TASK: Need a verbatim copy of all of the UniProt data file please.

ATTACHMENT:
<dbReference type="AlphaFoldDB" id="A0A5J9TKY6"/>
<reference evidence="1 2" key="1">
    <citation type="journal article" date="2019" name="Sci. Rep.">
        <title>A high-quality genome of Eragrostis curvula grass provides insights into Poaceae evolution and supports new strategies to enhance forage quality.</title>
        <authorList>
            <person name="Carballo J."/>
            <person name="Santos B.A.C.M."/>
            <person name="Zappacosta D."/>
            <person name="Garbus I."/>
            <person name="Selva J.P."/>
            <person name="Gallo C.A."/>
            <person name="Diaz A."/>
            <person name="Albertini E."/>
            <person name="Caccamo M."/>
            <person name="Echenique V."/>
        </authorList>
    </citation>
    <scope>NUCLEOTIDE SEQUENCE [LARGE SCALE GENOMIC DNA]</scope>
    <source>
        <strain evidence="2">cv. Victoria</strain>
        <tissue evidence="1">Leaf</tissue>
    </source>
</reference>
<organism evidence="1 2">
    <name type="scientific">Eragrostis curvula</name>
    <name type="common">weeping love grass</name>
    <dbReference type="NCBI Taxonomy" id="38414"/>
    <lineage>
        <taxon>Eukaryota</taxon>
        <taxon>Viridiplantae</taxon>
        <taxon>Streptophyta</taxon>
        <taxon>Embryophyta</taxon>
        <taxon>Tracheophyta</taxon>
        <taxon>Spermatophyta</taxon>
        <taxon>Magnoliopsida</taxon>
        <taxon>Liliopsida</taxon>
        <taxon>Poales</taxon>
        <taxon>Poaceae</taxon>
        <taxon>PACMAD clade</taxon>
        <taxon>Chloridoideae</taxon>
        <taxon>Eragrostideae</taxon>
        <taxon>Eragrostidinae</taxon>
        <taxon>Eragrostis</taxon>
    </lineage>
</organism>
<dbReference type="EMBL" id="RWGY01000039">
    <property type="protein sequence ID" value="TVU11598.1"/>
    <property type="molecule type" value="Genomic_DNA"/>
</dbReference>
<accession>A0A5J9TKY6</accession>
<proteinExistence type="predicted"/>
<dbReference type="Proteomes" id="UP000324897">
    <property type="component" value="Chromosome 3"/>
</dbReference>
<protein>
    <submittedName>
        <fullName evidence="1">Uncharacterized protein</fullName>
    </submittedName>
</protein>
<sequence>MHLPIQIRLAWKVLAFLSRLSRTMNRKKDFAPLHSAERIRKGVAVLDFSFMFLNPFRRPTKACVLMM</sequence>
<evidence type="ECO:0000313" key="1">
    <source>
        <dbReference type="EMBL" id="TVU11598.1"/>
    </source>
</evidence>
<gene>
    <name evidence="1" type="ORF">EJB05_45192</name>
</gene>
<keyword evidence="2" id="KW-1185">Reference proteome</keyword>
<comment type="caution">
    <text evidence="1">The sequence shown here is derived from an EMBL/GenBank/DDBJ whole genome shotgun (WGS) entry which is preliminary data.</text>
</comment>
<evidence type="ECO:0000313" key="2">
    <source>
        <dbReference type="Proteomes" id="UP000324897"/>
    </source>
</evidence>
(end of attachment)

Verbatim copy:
<dbReference type="AlphaFoldDB" id="A0A5J9TKY6"/>
<reference evidence="1 2" key="1">
    <citation type="journal article" date="2019" name="Sci. Rep.">
        <title>A high-quality genome of Eragrostis curvula grass provides insights into Poaceae evolution and supports new strategies to enhance forage quality.</title>
        <authorList>
            <person name="Carballo J."/>
            <person name="Santos B.A.C.M."/>
            <person name="Zappacosta D."/>
            <person name="Garbus I."/>
            <person name="Selva J.P."/>
            <person name="Gallo C.A."/>
            <person name="Diaz A."/>
            <person name="Albertini E."/>
            <person name="Caccamo M."/>
            <person name="Echenique V."/>
        </authorList>
    </citation>
    <scope>NUCLEOTIDE SEQUENCE [LARGE SCALE GENOMIC DNA]</scope>
    <source>
        <strain evidence="2">cv. Victoria</strain>
        <tissue evidence="1">Leaf</tissue>
    </source>
</reference>
<organism evidence="1 2">
    <name type="scientific">Eragrostis curvula</name>
    <name type="common">weeping love grass</name>
    <dbReference type="NCBI Taxonomy" id="38414"/>
    <lineage>
        <taxon>Eukaryota</taxon>
        <taxon>Viridiplantae</taxon>
        <taxon>Streptophyta</taxon>
        <taxon>Embryophyta</taxon>
        <taxon>Tracheophyta</taxon>
        <taxon>Spermatophyta</taxon>
        <taxon>Magnoliopsida</taxon>
        <taxon>Liliopsida</taxon>
        <taxon>Poales</taxon>
        <taxon>Poaceae</taxon>
        <taxon>PACMAD clade</taxon>
        <taxon>Chloridoideae</taxon>
        <taxon>Eragrostideae</taxon>
        <taxon>Eragrostidinae</taxon>
        <taxon>Eragrostis</taxon>
    </lineage>
</organism>
<dbReference type="EMBL" id="RWGY01000039">
    <property type="protein sequence ID" value="TVU11598.1"/>
    <property type="molecule type" value="Genomic_DNA"/>
</dbReference>
<accession>A0A5J9TKY6</accession>
<proteinExistence type="predicted"/>
<dbReference type="Proteomes" id="UP000324897">
    <property type="component" value="Chromosome 3"/>
</dbReference>
<protein>
    <submittedName>
        <fullName evidence="1">Uncharacterized protein</fullName>
    </submittedName>
</protein>
<sequence>MHLPIQIRLAWKVLAFLSRLSRTMNRKKDFAPLHSAERIRKGVAVLDFSFMFLNPFRRPTKACVLMM</sequence>
<evidence type="ECO:0000313" key="1">
    <source>
        <dbReference type="EMBL" id="TVU11598.1"/>
    </source>
</evidence>
<gene>
    <name evidence="1" type="ORF">EJB05_45192</name>
</gene>
<keyword evidence="2" id="KW-1185">Reference proteome</keyword>
<comment type="caution">
    <text evidence="1">The sequence shown here is derived from an EMBL/GenBank/DDBJ whole genome shotgun (WGS) entry which is preliminary data.</text>
</comment>
<evidence type="ECO:0000313" key="2">
    <source>
        <dbReference type="Proteomes" id="UP000324897"/>
    </source>
</evidence>